It is mainly the pre-university scholars that delay starting their university education, most likely because they await the implementation of the basic grant. Wageningen also has a reduced influx of first-year students.
Text by Hoger Onderwijs Persbureau and Luuk Zegers
The latest census shows that a total of sixty thousand students enrolled in bachelor programmes at Dutch universities this year. Three thousand less than last year and five thousand less than in the covid peak year of 2020.
Pre-university middle-school scholars are mainly responsible for this drop. Generally, some 70 to 75 per cent of these scholars enrol at a university. This year, that percentage was 66.7%. Some of the pre-university scholars will likely take a gap year because they will be able to benefit from the basic student grant from September 2023, which has not yet been made available this year. Enrolling a year later also means an extra year of the student grant.
Students are also suspected of increasingly opting for a gap year after completing their bachelor’s, as the masters’ also show a slight decline in the number of enrolments: 124 thousand, as opposed to 128 thousand last year. The numbers are not yet definitive. Official data are generally released in February and may divert slightly from the numbers presented today due to various corrections.
In Wageningen, the influx in the bachelor programmes has dropped for the second consecutive year, says data analyst Geertje Braat of Education and Student Affairs. ‘In 2020, we recorded a significant increase in the number of first-year bachelor students. Covid made taking a gap year far less attractive then. This was followed by a steep decline in 2021, which is repeated this year.’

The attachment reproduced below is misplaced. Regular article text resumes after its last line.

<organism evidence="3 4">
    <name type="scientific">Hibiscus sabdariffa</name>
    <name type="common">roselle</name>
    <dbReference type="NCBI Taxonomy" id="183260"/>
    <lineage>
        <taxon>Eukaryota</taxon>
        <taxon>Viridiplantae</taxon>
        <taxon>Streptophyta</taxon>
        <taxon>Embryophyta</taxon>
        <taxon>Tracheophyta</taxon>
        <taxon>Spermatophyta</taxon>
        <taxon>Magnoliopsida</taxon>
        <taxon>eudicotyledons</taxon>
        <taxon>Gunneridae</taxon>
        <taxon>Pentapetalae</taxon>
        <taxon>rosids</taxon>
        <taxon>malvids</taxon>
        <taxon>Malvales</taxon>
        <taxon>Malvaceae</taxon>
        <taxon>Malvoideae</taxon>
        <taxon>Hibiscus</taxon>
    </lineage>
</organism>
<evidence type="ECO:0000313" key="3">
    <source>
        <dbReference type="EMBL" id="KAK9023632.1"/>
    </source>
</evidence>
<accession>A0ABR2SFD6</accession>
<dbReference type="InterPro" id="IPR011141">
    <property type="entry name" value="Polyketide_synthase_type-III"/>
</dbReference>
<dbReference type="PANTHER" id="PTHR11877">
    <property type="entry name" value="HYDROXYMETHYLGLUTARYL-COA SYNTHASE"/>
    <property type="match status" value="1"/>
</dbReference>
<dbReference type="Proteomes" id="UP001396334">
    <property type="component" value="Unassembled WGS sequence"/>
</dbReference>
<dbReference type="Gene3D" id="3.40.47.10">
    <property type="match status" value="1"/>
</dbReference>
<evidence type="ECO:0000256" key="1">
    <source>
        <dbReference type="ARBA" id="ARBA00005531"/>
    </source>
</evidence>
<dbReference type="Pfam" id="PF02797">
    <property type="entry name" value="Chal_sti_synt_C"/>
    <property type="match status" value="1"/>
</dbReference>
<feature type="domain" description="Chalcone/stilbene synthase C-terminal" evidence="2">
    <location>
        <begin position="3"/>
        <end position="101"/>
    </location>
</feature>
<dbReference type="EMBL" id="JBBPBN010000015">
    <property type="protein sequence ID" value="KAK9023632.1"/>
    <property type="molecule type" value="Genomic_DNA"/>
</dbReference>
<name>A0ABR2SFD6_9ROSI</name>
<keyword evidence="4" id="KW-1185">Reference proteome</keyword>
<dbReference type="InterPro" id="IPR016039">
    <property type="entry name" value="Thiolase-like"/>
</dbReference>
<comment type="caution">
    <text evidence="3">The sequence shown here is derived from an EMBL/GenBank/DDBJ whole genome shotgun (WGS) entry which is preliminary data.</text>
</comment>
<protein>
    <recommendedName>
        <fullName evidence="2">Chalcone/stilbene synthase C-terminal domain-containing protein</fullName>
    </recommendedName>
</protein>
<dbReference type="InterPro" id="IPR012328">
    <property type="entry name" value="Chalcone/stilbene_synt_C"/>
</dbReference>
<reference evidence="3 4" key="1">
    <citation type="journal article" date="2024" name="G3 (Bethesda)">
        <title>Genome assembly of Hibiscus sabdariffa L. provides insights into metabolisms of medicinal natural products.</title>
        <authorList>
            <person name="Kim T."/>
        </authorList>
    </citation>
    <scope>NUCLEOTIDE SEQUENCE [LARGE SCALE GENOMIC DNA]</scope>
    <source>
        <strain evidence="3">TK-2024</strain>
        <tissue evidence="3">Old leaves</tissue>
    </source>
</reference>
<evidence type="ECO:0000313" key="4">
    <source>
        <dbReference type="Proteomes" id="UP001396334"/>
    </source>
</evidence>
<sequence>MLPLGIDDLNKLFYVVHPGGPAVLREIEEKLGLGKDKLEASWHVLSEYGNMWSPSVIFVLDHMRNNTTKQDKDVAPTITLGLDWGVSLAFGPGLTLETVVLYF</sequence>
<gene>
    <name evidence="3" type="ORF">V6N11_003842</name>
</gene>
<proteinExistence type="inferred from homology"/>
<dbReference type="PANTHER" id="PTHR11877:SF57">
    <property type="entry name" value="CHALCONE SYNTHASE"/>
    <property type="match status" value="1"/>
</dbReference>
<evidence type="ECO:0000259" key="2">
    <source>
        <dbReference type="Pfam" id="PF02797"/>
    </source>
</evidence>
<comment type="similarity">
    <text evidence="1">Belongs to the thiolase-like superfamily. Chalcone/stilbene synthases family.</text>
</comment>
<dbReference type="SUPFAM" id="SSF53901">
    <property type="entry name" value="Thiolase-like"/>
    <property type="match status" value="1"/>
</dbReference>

Braat sees a slight increase in the influx of international bachelor students. ‘At other universities, the increasing number of international students compensates for the decline in Dutch students. In Wageningen, however, the group of international bachelor students is relatively small, so this number is insufficient to compensate for the drop in Dutch students.’
Masters’ programmes in Wageningen have also enrolled fewer students than expected, says Braat. ‘This may be attributed to the delays incurred by our bachelor students during the covid pandemic. This has resulted in less internal advancement from bachelor programmes to master. We expect this to even out eventually.’
Due to the declining influx, the total number of students enrolled on 1 October also showed a (small) drop for the first time in years. In 2021, 13,153 students were enrolled. Now, there are 45 fewer, bringing the total to 13,108.